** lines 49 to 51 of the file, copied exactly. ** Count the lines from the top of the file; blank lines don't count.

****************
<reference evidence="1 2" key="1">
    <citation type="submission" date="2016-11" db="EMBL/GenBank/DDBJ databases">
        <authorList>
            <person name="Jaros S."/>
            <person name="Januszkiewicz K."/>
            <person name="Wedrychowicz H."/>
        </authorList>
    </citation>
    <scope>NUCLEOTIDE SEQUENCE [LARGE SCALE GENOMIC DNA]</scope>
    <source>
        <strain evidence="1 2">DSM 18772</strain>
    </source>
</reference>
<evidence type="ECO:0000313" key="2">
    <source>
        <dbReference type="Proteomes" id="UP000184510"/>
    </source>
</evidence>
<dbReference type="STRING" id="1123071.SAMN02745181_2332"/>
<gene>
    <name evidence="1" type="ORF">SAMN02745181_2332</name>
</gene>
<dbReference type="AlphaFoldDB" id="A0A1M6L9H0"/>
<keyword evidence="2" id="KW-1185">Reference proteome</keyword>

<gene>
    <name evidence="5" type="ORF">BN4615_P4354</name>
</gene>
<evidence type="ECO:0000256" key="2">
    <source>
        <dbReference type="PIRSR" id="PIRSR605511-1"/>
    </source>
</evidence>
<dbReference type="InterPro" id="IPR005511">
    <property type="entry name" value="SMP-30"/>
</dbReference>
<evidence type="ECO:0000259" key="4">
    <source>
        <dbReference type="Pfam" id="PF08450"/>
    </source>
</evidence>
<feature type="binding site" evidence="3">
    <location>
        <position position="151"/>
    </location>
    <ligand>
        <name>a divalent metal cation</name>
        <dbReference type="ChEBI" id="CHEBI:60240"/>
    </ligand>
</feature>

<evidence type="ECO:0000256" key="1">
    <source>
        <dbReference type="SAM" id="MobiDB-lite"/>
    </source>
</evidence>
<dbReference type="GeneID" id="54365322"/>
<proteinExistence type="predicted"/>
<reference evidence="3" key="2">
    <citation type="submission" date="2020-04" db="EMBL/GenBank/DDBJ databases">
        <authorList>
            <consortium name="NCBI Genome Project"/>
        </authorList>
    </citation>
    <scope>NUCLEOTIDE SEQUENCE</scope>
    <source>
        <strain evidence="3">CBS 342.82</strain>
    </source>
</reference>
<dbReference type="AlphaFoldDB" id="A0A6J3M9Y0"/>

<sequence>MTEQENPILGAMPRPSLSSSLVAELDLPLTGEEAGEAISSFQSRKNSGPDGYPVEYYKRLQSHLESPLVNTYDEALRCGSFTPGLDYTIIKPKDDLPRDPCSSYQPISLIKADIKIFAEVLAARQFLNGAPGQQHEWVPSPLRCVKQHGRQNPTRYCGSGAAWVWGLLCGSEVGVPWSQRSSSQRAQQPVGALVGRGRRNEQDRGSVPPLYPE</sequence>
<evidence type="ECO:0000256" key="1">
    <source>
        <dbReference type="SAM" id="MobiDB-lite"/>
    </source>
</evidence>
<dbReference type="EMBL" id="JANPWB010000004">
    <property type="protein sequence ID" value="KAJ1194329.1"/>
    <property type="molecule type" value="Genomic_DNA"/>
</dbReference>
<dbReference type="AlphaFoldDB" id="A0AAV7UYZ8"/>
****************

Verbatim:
</feature>

<evidence type="ECO:0000256" key="1">
    <source>